Engage stakeholders all through Project Life

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Engage Stakeholders All Through Project Life

Lukeman Lawal, M.ENG, MNSE, R.ENGR. (COREN) Lekki, Lagos, Nigeria

Good working relationships with stakeholders who have significant influence on the outcomes of a project are vital. Stakeholders are individuals and groups, both inside and outside the organization, who can influence the success of the project, and/or anyone who can be impacted by the project.

Project Managers should have a Stakeholder Engagement plan which includes identification of stakeholders, an assessment of their degree of influence, and an assessment of their favorability toward the project. Use this plan to deliberately build support.

Engage stockholders early and keep them involved through project completion. Be sure you know the business need for the project they support. Work towards aligning the needs of all of the key stakeholders, not just the top few.

It’s always pertinent to find out what the key stakeholders need to become visible and vocal advocates for the project, and how the project can be made to be a win for them, as well as your team.

Once your project plan shows it reflects the needs of the key stakeholders, insist that they demonstrate their commitment by providing the resources needed to support the project. This gives you an army of investors to fight outside stakeholders with no money or services who may want to stop the project.

It is advisable to assign a single point of accountability on the project team for coordinating stakeholder management and to interface with and actively engage key stakeholders at appropriate levels. Create and utilize a Stakeholder Communication plan to capture frequency of communications, content of communication, and type of delivery method. Methods and frequency of contact may differ for each stakeholder.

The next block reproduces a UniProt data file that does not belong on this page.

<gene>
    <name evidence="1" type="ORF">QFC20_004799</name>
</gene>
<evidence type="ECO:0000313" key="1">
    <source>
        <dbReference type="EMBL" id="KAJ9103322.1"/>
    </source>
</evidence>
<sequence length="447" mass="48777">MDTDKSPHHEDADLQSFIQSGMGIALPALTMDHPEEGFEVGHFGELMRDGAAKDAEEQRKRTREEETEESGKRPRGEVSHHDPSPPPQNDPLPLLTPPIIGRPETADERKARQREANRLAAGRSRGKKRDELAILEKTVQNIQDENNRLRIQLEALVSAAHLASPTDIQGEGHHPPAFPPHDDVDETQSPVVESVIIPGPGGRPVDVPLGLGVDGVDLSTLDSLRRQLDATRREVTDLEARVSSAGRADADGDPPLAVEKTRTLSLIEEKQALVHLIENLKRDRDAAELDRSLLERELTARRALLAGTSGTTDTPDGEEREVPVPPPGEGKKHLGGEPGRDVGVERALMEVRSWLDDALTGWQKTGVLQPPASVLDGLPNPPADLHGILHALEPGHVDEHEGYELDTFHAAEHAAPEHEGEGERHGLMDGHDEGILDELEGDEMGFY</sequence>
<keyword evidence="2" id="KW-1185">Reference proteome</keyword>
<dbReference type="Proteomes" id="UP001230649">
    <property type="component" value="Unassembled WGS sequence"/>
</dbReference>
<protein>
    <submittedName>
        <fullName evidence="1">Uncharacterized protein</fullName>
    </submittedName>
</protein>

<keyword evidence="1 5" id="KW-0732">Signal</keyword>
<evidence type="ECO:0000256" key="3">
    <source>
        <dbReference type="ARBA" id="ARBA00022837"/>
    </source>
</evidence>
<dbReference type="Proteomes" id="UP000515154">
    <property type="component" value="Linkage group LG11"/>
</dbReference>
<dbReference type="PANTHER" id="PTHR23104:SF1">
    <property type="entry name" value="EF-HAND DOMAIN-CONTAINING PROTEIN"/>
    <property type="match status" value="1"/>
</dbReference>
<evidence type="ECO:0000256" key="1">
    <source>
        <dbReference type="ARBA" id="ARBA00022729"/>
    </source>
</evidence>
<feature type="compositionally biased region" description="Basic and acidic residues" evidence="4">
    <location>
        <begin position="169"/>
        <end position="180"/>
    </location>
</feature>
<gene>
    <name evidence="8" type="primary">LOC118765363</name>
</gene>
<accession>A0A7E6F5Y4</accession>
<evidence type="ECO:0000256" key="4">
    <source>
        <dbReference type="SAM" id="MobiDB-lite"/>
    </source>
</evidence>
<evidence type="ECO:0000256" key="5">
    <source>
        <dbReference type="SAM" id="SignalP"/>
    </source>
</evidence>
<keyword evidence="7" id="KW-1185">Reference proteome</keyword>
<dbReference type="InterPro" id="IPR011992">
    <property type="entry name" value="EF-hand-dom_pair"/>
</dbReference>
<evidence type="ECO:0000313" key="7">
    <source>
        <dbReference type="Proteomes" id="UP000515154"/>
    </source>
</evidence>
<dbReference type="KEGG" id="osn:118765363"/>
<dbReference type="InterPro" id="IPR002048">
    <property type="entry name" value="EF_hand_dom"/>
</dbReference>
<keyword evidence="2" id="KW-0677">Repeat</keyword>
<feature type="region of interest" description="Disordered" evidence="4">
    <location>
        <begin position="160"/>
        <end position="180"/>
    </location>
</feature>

Schedule an alignment meeting with smaller stakeholders to minimize conflicts between departments. Your stakeholder handler will follow up to ensure critical functions/groups are represented on the core project team, or on the extended project team, as resources.

Review stakeholder standards of success with decision makers at each meeting to ensure alignment remains consistent.

Here are some other suggestions:

• Respect the business needs of stakeholders, even if you don’t agree.

• Ensure confidentiality on sensitive issues to build trust.

• Create an alliance of stakeholders to support your project.

• Get stakeholders actively and meaningfully involved.

• Solicit stakeholder ideas and use their input.

• Keep stakeholders informed.

• Leverage those with positive attitudes and get them invested - visibly if possible.

However, expect setbacks and roadblocks and be ready to address them as they occur. There will always be bumps on the road, so do not put the pressure on yourself or the stakeholders to be perfect. Just deal with these issues as they arise, and learn the lessons they will teach you so you do not have to face them again.

Engaging stakeholders early enough and keeping them involved to the end of project as partners will help you to avoid show stoppers. They may not understand the details of project management, but if you help them meet their business goals they will join you in celebrating excellent project performance.

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